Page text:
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Posts Tagged ‘Newspaper Association of America’

Happy National Newspaper Carrier Day!

On September 4, 1833, the New York Sun anointed Irish-born Barney Flaherty into a then-very promising profession. The ten-year-old was the nation’s first paperboy and in his honor each year since, the fourth of September is marked by some as National Newspaper Carrier Day.

NAALogoNot too many papers today are celebrating the occasion. In fact, over at USA Today, the “Extra! Extra! Read All About It!” cries have everything to do with the twilight era of a paperboy and papergirl’s business. Nevertheless, Christian Science Monitor reporter Lisa Suhay has some fascinating info on how the profession stacks up, 181 years later:

Today, according to John Murray, vice president of Audience Development at the Newspaper Association of America (NAA), nearly 80 percent of carriers are adults, and even though subscribers are now billed directly by the newspapers, 95 percent of all carriers are still independent contractors just like the original paper boys.

The main reason the job has transitioned mostly to adults is due to the evolution of newspapers, both in overall size (including more circulars), and broader distribution. Often distribution hubs are located far from most carriers’ homes and daily deliveries include burgeoning routes with as many as seven different newspaper titles being delivered by a single carrier, which make it too difficult for a child on a bike to manage, according to Murray…

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Newspaper Ad Revenue Declines for 25th Straight Time

Now that you’ve settled into what most likely ended up being the first post-Thanksgiving work day, here’s some bad news for you: Newspapers are still in a lot of trouble. MediaPost reports that in the third quarter, newspaper ad revenue dropped for the 25th straight time.

The figures, courtesy of the Newspaper Association of America, show that from 2006 through 2011, newspaper ad revenues plunged 51 percent, from $49.3 billion to $23.9 billion. This year the losses weren’t catastrophic —  ad revenue declined just five percent, from $5.56 billion in 3Q 2011 to $5.27 billion — but still, it’s disheartening.

We hope this guilt trip was enough to persuade any of you who still don’t pay to read newspapers to finally start forking over some cash.

Good News: More People are Visiting Newspaper Websites

Okay so maybe this isn’t such great news for print purists.

But according to an analysis of comScore data performed by the Newspaper Association of America, newspaper websites in the fourth quarter of 2011 averaged more than 111 million monthly unique visitors, an increase of more than 6 million compared with the same period a year ago. Growth!

In addition, a comparison of newspaper website usage data year-over-year for the fourth quarter showed that average daily visitors increased by more than 3 million, or nearly 15 percent. Unique visitors increased nearly 6 percent, while total minutes increased 14 percent.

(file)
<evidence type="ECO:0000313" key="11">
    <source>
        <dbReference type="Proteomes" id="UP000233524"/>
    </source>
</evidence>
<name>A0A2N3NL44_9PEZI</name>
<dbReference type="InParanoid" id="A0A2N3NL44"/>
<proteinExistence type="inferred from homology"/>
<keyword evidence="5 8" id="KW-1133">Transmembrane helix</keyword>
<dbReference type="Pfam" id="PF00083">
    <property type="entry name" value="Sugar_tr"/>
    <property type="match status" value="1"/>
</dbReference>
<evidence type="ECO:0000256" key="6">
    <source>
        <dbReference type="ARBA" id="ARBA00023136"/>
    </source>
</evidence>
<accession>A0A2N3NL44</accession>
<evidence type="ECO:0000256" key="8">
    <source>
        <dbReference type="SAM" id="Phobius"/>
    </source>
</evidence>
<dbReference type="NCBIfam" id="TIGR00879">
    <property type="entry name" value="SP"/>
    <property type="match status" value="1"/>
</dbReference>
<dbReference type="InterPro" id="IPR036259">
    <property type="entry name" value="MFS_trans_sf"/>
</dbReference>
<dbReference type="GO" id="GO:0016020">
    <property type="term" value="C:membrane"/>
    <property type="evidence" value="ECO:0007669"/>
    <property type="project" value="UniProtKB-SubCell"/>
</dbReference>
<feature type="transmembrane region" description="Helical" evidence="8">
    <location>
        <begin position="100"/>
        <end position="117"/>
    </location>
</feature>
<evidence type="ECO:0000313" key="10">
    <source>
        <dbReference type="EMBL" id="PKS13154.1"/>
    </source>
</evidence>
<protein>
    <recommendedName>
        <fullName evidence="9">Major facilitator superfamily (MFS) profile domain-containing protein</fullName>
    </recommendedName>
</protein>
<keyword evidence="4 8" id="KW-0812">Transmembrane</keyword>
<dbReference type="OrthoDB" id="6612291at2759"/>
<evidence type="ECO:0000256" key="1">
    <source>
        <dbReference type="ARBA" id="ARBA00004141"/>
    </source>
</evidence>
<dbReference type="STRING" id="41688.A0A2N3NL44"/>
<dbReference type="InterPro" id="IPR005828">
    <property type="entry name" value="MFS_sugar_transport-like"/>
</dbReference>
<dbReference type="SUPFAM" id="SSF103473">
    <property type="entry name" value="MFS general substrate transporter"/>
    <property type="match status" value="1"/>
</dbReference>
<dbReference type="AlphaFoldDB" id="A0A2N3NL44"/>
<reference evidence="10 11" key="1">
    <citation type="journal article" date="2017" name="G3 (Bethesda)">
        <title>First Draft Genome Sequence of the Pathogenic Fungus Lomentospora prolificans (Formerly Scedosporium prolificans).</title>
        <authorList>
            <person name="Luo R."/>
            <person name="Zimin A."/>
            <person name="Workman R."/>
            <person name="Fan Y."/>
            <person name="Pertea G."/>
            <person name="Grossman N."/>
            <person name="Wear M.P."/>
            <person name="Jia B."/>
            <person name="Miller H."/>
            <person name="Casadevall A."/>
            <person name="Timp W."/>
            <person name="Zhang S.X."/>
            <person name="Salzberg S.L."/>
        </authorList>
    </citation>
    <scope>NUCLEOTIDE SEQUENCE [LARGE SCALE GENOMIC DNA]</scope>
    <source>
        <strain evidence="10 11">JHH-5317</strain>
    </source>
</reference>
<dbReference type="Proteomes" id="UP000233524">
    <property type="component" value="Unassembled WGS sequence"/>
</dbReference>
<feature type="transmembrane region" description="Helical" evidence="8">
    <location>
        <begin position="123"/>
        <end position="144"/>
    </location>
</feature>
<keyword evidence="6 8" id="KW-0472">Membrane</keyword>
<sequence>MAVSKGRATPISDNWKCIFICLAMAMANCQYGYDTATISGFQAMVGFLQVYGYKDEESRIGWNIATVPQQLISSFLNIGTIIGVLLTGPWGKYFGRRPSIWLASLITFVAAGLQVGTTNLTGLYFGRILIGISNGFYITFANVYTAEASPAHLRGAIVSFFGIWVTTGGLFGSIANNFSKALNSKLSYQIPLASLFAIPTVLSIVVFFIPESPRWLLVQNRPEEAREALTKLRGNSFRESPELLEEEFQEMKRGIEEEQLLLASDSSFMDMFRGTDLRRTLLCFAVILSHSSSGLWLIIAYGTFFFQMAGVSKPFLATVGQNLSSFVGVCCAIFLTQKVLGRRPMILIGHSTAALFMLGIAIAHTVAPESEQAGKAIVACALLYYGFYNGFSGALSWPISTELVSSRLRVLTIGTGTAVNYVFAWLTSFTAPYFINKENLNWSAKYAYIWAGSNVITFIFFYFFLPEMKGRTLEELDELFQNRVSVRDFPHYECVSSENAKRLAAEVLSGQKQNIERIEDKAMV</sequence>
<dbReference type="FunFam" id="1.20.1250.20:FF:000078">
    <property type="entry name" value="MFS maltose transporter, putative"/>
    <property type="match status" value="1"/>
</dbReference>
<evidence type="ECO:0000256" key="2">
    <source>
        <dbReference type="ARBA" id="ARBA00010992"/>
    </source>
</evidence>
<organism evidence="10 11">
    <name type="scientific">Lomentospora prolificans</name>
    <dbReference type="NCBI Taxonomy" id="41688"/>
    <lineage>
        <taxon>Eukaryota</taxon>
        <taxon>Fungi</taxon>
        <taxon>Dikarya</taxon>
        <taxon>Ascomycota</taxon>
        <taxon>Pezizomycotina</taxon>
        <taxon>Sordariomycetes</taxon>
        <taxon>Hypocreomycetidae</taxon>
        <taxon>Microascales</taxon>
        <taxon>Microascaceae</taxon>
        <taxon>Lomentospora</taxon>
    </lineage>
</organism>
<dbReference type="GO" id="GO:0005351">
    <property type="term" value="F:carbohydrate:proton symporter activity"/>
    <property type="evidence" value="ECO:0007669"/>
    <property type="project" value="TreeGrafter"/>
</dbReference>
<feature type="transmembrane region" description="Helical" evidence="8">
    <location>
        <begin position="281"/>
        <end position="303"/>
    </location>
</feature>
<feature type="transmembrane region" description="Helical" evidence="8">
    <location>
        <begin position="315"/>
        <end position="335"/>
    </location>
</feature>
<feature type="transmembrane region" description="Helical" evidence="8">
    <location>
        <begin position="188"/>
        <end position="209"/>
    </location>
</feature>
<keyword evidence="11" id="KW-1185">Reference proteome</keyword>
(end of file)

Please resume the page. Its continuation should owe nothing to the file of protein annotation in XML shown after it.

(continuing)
Not only are more people visiting, they’re also staying longer.
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Newspaper Ad Spending Declines For 20th Straight Quarter

We feel like we should just start scheduling these “newspaper ad spend declines again” posts for the end of every quarter. This time, ad spending declined seven percent in 2Q, says Marketwatch. This marks the 20th straight quarter that it has declined, dating back to 2006.

However, there is a slightly bright note: Online ad spending increased eight percent, up to about $803 million. Also, online advertising represented 14 percent of all ad dollars in 2Q, and that’s a jump — okay, maybe a hop — up from 12 percent last year.

“This trend cleary demonstrates the progress that newspapers have made, and continue to make, in leveraging their digital platforms,” said John Sturm, the Newspaper Association of America’s President.

Newspaper Revenue Drops Almost 10 Percent in Q1

The Newspaper Association of America (NAA) released its findings for the first three months of 2011, and as usual, things aren’t looking that great. Print revenue dropped 9.5 percent in Q1, down to $4.7 billion, the lowest its been since 1983. Here’s how long ago 1983 was: Every Breath You Take by The Police was a number one hit and Tom Cruise was still considered sane and had just landed his first leading role. Yeah, that long ago.

The NAA did uncover some slightly good news though, as digital revenue for Q1 was up 10.6 percent. We say slightly because even though that helps, digital still makes up only a fraction of newspaper ad dollars.

Who knows how long newspapers are going to be able to keep this up. Sadly, you can probably expect more papers to fold as time goes by.

Newspapers Draw One-Third Of Web Users In Q4

papers3.jpgAccording to data released today by the Newspaper Association of America, newspapers’ Web sites drew more than one-third all Internet users during the fourth quarter of 2009.

Thanks to custom stats generated for the NAA by Nielsen Online, the industry association learned that newspaper Web sites drew 72 million visitors during the quarter, or 37 percent of total Internet users. Newspaper Web site users also “generated more than 3.2 billion page views during the quarter, spending more than 2.4 billion minutes browsing the sites,” the NAA revealed today.